The availability of transgenic models has been an important step for pathogenetic studies17-20. The main tax transgenic mouse models include HTLV-LTR, MMTL-LTR, Ig/SV40, Ig, Thy 1.2 and G2mB enhancers, and tax, Env pX, pX and c-myc transgenes. They have tissue expression in muscle, bladder, bone, sallivary glands, brain, thymus, stomach and muscle (HTLV-LTR tax / Env pX), with development of neurofibromas, bone abnormalities, exocrinopathy, growth retardation, thymic atrophy and early death; the HTLV-LTR ® c-myc has expression in lymph nodes with development of CD4+ CD8+ T-cell lymphomas and B-cell lymphomas19. However, these models have not induced TSP/HAM in animals. This fact may possibly be due to lack of the immune response directed against the transgene, to the absence of cofactors, or to genetic background18. These facts support the notion that TSP/HAM is a multifactorial syndrome, involved with different cofactors.

The results with clinical neurological expression of HTLV-I infection in animal models have been divulged by Minagawa et al.27, Ishiguro et al.28, Kushida et al.29,30 and De Castro-Costa31.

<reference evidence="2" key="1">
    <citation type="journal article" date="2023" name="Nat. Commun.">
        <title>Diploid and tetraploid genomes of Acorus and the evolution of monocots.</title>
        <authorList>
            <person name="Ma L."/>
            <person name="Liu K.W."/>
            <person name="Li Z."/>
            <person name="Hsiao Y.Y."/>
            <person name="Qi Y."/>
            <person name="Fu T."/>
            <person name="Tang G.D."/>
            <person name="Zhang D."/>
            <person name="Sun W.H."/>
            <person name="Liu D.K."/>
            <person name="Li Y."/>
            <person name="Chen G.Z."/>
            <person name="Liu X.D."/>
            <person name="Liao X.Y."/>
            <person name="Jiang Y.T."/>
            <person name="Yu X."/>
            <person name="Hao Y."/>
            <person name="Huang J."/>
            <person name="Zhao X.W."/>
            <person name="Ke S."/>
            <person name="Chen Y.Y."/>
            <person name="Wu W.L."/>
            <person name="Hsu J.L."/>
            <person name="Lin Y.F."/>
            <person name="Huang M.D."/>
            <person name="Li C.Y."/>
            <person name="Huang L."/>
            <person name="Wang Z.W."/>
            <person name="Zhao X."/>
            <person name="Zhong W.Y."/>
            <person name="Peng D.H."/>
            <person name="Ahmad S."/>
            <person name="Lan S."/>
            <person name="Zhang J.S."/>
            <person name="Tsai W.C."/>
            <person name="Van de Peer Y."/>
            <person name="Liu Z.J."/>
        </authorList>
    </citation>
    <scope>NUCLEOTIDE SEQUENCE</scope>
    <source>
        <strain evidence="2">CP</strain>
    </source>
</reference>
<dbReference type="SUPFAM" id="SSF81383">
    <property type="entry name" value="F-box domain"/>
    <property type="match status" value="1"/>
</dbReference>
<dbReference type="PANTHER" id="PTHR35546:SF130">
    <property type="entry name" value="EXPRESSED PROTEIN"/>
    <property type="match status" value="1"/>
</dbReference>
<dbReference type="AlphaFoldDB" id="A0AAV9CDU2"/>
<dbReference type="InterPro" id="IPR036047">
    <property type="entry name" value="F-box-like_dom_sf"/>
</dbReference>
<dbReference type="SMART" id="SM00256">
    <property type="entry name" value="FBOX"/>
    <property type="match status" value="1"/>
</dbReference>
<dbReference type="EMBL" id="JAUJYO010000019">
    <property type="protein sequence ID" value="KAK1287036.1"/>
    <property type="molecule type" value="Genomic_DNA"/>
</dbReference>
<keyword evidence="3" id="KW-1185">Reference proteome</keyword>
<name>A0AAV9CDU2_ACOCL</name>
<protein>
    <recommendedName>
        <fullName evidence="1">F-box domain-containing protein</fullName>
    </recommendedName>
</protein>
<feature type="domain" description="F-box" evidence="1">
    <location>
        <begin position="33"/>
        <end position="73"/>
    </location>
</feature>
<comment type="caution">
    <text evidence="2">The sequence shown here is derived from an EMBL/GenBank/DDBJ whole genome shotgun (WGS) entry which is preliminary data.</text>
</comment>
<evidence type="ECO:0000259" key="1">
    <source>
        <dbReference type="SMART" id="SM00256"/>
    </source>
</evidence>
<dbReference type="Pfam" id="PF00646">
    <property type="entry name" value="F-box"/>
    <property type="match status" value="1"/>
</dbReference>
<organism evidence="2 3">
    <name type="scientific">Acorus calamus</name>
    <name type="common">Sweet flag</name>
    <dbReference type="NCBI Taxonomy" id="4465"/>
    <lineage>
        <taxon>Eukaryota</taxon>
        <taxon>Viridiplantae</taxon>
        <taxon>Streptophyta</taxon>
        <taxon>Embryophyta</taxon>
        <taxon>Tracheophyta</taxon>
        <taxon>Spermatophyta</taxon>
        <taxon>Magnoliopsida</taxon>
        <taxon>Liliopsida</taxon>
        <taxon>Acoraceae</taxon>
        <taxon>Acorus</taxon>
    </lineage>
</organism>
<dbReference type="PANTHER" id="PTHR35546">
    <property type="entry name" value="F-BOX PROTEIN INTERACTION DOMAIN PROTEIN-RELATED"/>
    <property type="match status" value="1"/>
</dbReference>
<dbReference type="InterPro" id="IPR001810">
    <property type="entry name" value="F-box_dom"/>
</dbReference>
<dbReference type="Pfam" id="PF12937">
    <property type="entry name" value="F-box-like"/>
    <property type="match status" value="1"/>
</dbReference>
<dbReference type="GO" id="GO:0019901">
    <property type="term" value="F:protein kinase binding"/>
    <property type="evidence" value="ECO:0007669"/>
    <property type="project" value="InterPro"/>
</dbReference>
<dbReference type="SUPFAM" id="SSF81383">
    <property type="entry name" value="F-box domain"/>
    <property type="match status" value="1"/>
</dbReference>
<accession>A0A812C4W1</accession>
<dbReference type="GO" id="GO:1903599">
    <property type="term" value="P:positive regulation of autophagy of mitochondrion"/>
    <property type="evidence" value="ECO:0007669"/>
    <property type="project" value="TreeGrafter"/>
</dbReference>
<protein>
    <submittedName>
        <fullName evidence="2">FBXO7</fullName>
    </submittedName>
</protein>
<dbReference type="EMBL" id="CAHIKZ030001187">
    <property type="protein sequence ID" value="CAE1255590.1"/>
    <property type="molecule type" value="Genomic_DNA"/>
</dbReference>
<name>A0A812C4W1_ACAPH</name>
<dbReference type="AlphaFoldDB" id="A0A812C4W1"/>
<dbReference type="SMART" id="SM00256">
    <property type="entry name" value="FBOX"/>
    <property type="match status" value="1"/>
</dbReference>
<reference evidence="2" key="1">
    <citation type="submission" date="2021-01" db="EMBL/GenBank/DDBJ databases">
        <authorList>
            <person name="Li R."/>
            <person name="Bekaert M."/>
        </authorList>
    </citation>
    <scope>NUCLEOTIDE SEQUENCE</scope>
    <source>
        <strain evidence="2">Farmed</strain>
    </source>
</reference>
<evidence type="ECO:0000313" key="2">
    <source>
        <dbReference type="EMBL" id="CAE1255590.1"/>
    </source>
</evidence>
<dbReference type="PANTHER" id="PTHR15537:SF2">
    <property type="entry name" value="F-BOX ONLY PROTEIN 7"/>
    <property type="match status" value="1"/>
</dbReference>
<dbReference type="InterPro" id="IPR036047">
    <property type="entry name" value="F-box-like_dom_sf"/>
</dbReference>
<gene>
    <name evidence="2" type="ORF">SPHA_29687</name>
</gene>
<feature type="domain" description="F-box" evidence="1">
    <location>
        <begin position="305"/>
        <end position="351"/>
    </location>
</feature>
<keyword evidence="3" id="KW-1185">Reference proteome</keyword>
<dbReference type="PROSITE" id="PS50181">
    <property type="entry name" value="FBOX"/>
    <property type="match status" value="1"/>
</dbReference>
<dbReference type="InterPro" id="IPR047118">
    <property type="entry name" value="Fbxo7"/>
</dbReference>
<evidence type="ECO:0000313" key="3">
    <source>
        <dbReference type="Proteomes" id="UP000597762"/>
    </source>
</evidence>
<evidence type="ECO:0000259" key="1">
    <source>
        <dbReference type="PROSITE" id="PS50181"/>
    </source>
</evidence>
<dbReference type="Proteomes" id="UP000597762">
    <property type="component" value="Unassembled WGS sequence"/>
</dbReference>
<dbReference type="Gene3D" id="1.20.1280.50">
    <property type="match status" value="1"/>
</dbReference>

Minagawa et al.27 infected rabbits with two strains of HTLV-I, isolated respectively from a TSP/HAM patient from Colombia and from a seropositive asymptomatic blood donor. Out of these rabbits, six developed persistent infection and became seropositive. From four rabbits, intracerebroventricularly and intravenously inoculated, only one developed spasticity and hyperreflexia of the hindpaws six weeks after inoculation. The remaining three rabbits showed transient and non-progressive or constant hyperreflexia.

Ishiguro et al.28 inoculated rats with MT2 cells and the transmission occurred in more than 80% of them, independently of strain and age. However, the positive serology was different with these variables. The inoculated newborn rats remained seronegative, whereas the adult rats inoculated 16 weeks after birth became seropositive. According to the titer of antibodies the authors classified the animals as high (AC1, F344 and SDJ), intermediate (WKA, BUF and LEJ) and low (LEW) responders. Three out of sixteen WKA seronegative rats developed spastic paraparesis of the hindpaws. Histopathologically these animals showed spinal lesions with loss of myelin and axon in the lateral and anterior funiculi and macrophage infiltration predominating in the dorsal cord as well as the cervical and lumbar region.